US History Course Review
US History 1870 to Present
Grade 11

1901 - 1920

McKinley killed in 1901 and Teddy Roosevelt becomes president
1901-1909-Theodore "Teddy" Roosevelt (R) President

National Reclamation Act--provided for the building of dams on federal land for water and hydroelectric power
Anthracite Coal Strike--Roosevelt mediated a dispute between mine owners and the United Mine Workers--workers received a wage increase but the union was not recognized

Northern Securities v. U. S.--reestablished the power of the government to fight monopolies and trusts under the Sherman Antitrust Act
Elkins Act--gave the government the power to end railroad rebates to selected customers
First powered airplane flight--Wright Brothers at Kitty Hawk, NC

Roosevelt Corollary to the Monroe Doctrine--US will police the Western Hemisphere
Progressive/Square Deal
Conservation movement
Development of the Panama Canal
National Parks
Big Stick foreign policies

Urban middle class who wanted better conditions for everyone and for government to do more and be less corrupt
Many of the issues the Populists had in their campaign platform were adopted by the Progressives

Muckrakers (1)
Looked for corruption and wrote about it or took pictures of it
Lincoln Steffens--Shame of the Cities--1904--slums, unsafe condition, and political corruption
Ida Tarbell--History of Standard Oil--1904—Rockefeller’s business practices

Muckrakers (2)
Upton Sinclair--The Jungle—1906--the meat packing industry
Frank Norris--The Octopus—1901--railroads
Jacob Riis--How the Other Half Lives--1890—photographs of immigrant life in the tenements

Niagara Conference--meeting of civil rights activists--W.E.B. Du Bois
International Workers of the World (I.W.W.) Union--"Wobblies“--open to unskilled industrial workers including African Americans, women, and immigrants, involved in protests against American military policy during WWI

Meat Inspection Act
Pure Food and Drug Act
Hepburn Act--gave the I.C.C. more power to regulate railroads

"Gentleman's Agreement"-Japan limits immigration to the US
Muller v. Oregon--Supreme Court upholds maximum hour work day law in Oregon  (for women and children)

NAACP founded
Payne-Aldrich Tariff
1909-1913--William H. Taft (R) President
Picked by Roosevelt as a Progressive
Dollar Diplomacy in Latin America

Mann-Elkins Act--allowed the I. C. C. to regulate telephone, telegraph, and cable companies

Triangle Shirtwaist Factory Fire

Presidential Election
Taft (R)
Roosevelt (Progressive, Bull Moose)
Wilson (D)

16th Amendment--legalizes a national income tax
17th Amendment--direct election of senators
Underwood Tariff
Federal Reserve Act
1913-1921 Woodrow Wilson (D) President

1914 (1)
Henry Ford develops the assembly line
Clayton Antitrust Act
Federal Trade Act
US Military invades Mexico; bombards Vera Cruz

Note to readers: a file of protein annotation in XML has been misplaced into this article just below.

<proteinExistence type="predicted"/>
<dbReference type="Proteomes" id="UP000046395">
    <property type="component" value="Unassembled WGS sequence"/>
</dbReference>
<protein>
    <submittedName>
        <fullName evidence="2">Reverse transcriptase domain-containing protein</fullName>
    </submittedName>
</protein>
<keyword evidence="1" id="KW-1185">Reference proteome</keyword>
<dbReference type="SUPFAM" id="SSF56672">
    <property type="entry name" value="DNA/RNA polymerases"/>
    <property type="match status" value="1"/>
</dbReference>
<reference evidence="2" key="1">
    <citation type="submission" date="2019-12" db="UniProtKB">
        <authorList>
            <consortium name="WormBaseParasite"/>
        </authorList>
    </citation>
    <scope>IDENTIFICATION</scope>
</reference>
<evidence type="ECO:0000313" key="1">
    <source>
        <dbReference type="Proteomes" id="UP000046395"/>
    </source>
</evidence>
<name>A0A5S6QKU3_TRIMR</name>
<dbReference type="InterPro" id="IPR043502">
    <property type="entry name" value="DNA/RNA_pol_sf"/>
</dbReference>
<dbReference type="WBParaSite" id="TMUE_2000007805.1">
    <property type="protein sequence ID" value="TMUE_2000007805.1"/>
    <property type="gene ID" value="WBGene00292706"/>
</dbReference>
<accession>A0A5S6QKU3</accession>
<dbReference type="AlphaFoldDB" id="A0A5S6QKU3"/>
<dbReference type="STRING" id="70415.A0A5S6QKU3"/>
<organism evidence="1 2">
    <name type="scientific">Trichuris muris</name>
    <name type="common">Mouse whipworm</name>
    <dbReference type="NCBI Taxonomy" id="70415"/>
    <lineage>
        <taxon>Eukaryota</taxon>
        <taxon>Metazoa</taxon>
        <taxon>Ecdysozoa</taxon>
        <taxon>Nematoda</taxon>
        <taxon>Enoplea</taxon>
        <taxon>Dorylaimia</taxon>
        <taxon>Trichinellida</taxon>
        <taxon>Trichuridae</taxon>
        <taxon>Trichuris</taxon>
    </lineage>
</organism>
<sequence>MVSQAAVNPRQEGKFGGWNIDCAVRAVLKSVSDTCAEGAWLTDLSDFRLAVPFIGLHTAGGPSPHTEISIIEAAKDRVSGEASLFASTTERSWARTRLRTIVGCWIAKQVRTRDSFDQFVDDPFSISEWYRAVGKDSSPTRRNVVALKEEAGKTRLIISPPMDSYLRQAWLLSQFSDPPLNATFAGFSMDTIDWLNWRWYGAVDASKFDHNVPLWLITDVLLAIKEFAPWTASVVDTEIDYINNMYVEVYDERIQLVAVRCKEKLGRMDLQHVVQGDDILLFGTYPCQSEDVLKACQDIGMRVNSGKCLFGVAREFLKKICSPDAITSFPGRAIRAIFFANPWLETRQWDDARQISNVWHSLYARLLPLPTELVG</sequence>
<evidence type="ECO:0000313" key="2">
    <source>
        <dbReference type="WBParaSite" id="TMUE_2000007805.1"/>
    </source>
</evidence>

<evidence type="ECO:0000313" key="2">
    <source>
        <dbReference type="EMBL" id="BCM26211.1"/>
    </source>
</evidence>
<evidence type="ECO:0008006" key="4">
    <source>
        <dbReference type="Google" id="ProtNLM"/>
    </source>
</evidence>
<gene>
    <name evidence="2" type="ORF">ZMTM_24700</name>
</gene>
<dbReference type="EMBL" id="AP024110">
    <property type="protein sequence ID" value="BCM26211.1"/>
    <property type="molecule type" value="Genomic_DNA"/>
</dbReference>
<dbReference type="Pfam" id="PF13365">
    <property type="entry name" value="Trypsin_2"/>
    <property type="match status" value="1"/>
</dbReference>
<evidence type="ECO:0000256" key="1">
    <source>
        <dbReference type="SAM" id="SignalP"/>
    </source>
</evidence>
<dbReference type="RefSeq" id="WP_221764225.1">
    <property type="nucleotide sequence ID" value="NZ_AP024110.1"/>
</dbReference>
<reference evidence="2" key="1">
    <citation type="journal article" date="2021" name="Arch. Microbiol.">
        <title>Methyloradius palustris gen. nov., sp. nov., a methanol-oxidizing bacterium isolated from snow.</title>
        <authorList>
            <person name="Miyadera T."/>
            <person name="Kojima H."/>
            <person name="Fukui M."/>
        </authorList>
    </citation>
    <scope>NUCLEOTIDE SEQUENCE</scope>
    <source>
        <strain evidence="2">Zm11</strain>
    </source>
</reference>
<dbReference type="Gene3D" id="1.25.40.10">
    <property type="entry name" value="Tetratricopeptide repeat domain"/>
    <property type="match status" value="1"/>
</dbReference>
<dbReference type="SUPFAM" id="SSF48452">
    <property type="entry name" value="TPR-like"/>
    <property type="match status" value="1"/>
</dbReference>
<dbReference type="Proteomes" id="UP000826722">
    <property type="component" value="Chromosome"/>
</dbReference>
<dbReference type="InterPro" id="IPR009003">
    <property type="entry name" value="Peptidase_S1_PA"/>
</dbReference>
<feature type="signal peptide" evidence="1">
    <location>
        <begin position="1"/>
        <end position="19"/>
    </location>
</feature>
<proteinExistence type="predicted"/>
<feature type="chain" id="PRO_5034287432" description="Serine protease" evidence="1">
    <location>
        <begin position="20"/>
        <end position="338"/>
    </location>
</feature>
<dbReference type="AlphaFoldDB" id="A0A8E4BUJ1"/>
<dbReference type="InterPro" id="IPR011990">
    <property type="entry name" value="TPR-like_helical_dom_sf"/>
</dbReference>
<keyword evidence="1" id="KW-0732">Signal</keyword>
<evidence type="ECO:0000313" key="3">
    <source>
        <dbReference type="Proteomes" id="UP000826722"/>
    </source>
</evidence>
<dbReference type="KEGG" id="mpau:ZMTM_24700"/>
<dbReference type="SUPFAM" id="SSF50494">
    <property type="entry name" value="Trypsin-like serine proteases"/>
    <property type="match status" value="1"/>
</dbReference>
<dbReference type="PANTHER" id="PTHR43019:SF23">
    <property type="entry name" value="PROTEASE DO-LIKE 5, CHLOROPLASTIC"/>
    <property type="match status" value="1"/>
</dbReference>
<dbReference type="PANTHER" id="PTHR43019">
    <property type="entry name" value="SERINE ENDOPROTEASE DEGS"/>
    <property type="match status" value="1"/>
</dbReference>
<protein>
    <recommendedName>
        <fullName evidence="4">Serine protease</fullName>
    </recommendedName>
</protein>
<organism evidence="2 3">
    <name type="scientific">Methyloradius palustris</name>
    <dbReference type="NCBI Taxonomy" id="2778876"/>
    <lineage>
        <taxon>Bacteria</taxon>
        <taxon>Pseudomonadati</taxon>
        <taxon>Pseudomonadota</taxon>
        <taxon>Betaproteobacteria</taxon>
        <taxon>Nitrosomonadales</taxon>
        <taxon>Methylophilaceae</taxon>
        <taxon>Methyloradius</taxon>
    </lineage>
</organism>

WWI begins in Europe—Allies (England, France, Italy, Russia) v. Central Powers (Germany, Austria-Hungary, Ottoman Empire)

1914 (2)
U. S. has an isolationist policy
Banks can loan money and businesses sell to combatants
Farmers and industry expand production and borrow money
Civilian technology--tractors, cultivators
Military technology--machine gun, airplane, poison gas, gas masks, tanks, Zeppelins, trench warfare (”No Man's Land“), convoy system

Lusitania sinks with the loss of 123 American lives
US government warns Germany about following the Law of the Sea
Essex Pledge

US Military invades Mexico chasing Pancho Villa

1917 (1)
Germany restarts unrestricted submarine warfare
Zimmerman note
U. S. declaration of war against the Central Powers; joins war on the side of the Allies (April)
Selective Service Act (the draft)

1917 (2)
Wilson's Fourteen Points (basis of Versailles Treaty)
National War Labor Board, War Industries Board, and other governmental agencies regulate business and labor during the war; opportunities for women and African Americans increase

1917 (3)
Russian Czar forced from power; provisional Kerensky government and Bolsheviks(Communists) begin a power struggle which turns into a war (Red vs. White Russians); the US, France, and Britain send soldiers in 1918-1920 to fight with the White Russian forces, but they are withdrawn when it is clear that the "Reds" will win

US Army fights the Battle of Chateau Thierry
Marines at the Battle of Belleau Wood
WWI ends (Armistice 11-11-1918 at 11:00 a.m.)

18th Amendment—Prohibition--no legal sale or possession of alcohol

1919-1920 (1)
Treaty of Versailles fails to pass Senate:  "irreconcilables" led by Henry Cabot Lodge in the Senate
In Europe, the amount of reparations (money to be paid by Germany especially leads to long term problems and WW II)

1919-1920 (2)
Wilson's ideal of "self-determination" for people in places like the former Ottoman Empire as Britain, France, Japan, the US, and other nations receive the Central Powers’ foreign territories as "mandates” or "protectorates"

1919-1920 (3)
U. S. fails to join the League of Nations
First Red Scare (A. Mitchell Palmer)
Fear of communism leads eventually to the formation of the FBI under J. Edgar Hoover

19th Amendment-Women's suffrage (right to vote)
Volstead Act--the law which enforces Prohibition
Census shows that most Americans live in cities (urban areas) for the first time
Sacco and Vanzetti--anarchists convicted of murder and executed in 1927

Roaring 20s/Jazz Age (1)
Prohibition, mass consumption society; "Lost Generation"
F, Scott Fitzgerald and The Great Gatsby
“New” KKK-based in the Midwest
Nativist March on Washington

Roaring 20s/Jazz Age (2)
The idea of “retirement”
Technology-radio, movies, automobiles (Ford Model "T"), refrigerators, electric washing machines
Anything you couldn't afford you could finance--buy on the "installment" plan

Harlem Renaissance
African-American artists, writers, and performers
Langston Hughes—”My People”
Louis Armstrong--jazz musician
Marcus Garvey—UNIA--advocated a “Back to Africa” movement—Black Star Line--Jamaica